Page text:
... Jeffrey Katzenberg traveled south to Anaheim today to talk about online video, a business he does see growing into the next big entertainment business platform. ... [He] talk[ed] about why online video, particularly on YouTube, is such a promising creation and distribution platform for a new generation of talent outside traditional Hollywood.
“I think the opportunities ahead are so immense,” Katzenberg said. “This platform is in its infancy. Monetizing that is still a struggle. What we will see in a very short period of time, that will all start to migrate up to the top of the pyramid. I believe in five years, 95 percent of the value will come from the top 5 percent” of video creators. ...
I was never convinced that 3-D movies, which Mr. Katzenberg's once touted as game changers, were actually going to alter overall theatrical attendance very much. But on internet delivery, Jeffrey is probably onto something. New Media has certainly paid off for his company, what with their humungous deal with Netflix.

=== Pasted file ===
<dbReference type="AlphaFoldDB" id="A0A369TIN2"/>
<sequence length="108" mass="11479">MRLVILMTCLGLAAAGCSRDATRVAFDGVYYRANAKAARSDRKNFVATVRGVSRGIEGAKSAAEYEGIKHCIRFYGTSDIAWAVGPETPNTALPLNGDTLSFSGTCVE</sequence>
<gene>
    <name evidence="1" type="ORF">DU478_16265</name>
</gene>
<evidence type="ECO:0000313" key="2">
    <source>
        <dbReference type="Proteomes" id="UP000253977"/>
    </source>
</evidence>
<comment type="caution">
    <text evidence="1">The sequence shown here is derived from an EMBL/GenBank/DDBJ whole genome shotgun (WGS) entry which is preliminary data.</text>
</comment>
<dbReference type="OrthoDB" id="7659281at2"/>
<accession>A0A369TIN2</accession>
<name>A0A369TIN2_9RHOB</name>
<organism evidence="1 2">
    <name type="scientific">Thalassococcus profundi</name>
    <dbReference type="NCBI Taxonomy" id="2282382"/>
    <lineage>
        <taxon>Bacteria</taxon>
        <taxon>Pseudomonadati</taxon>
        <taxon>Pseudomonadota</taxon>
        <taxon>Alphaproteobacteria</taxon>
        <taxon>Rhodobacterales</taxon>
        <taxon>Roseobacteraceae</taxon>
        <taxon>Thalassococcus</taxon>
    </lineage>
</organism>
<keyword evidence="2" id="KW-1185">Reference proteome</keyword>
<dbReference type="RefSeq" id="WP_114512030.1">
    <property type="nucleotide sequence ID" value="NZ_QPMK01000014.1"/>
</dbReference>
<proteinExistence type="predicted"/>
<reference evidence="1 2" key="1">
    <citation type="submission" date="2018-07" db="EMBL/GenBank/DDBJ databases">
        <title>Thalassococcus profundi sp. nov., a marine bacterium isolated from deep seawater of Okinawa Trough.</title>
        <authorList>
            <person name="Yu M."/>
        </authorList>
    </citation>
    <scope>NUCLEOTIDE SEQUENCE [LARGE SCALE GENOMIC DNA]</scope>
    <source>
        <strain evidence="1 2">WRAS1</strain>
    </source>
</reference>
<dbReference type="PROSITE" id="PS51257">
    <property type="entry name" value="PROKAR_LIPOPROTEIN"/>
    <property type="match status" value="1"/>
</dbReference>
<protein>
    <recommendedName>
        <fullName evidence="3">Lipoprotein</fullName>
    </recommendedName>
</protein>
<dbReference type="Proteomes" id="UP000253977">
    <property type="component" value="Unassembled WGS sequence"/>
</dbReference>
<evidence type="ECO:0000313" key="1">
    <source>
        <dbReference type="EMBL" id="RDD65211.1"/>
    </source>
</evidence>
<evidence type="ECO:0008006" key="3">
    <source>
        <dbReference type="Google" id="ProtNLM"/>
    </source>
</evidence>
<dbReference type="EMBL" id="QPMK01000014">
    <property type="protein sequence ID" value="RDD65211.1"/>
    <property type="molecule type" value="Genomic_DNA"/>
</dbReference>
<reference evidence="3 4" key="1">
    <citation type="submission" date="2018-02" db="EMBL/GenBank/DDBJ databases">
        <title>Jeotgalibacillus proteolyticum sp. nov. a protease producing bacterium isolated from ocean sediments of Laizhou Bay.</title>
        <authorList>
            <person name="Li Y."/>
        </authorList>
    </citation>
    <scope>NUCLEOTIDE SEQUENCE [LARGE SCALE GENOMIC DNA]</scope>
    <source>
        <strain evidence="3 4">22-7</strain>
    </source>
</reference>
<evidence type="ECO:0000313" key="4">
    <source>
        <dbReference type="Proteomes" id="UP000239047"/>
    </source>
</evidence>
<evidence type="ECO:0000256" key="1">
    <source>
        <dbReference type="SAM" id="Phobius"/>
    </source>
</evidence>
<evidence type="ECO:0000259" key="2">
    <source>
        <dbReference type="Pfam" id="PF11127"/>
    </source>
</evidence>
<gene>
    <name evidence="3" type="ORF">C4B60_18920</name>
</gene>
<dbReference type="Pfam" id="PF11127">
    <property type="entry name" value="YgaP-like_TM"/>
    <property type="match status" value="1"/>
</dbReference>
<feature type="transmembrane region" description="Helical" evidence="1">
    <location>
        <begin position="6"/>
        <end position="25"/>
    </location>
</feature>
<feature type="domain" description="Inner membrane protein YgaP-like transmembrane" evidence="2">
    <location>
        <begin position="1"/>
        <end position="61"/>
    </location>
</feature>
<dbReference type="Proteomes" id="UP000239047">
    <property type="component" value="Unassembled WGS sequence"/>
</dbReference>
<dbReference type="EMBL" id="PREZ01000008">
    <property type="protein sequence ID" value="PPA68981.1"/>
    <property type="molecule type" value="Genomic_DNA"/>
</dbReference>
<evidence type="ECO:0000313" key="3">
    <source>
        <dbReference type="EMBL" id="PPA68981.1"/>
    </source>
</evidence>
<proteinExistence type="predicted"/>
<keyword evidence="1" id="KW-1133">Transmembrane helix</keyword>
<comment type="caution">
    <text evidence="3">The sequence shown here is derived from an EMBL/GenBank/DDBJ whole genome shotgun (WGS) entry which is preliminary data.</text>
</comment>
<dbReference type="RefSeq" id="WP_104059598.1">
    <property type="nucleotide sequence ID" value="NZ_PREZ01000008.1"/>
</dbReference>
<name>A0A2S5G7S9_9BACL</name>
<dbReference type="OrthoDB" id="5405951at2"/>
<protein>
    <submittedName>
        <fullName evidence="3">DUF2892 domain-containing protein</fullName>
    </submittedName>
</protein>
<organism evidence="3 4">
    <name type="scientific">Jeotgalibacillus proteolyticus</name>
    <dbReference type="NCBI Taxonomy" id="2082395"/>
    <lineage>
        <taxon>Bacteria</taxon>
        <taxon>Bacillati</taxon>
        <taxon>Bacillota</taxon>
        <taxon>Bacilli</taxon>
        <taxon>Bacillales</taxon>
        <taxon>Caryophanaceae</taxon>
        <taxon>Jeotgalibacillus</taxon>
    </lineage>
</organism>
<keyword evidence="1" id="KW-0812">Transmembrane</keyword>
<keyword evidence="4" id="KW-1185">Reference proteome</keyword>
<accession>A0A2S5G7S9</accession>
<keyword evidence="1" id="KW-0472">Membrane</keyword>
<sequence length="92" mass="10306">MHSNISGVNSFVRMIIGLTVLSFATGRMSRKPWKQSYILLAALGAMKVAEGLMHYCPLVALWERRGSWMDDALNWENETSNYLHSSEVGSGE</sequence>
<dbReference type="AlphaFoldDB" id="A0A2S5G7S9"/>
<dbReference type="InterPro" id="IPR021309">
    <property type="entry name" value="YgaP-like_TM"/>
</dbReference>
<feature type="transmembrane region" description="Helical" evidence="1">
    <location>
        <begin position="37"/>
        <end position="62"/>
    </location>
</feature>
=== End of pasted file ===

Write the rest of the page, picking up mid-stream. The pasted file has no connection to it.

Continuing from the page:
The challenge, of course, is how to monetize the tidal wave of internet content. To figure out how to do that will need high-powered, innovative thinking, because tweens, teen-agers and twenty-somethings are not jazzed about having to pay for what they listen to and watch. And there are plenty of ways to get movies, music and cartoon shorts without charge.
(YouTube, which Jeffrey thinks is the wave of tomorrow, is a dandy vehicle for downloading high-quality music. All you need is a handy, on-line converter and voila! You have your own library of free tunes!)
The internet is, at present, a double-edged sword for content providers. I have no idea when ... or if ... that will change.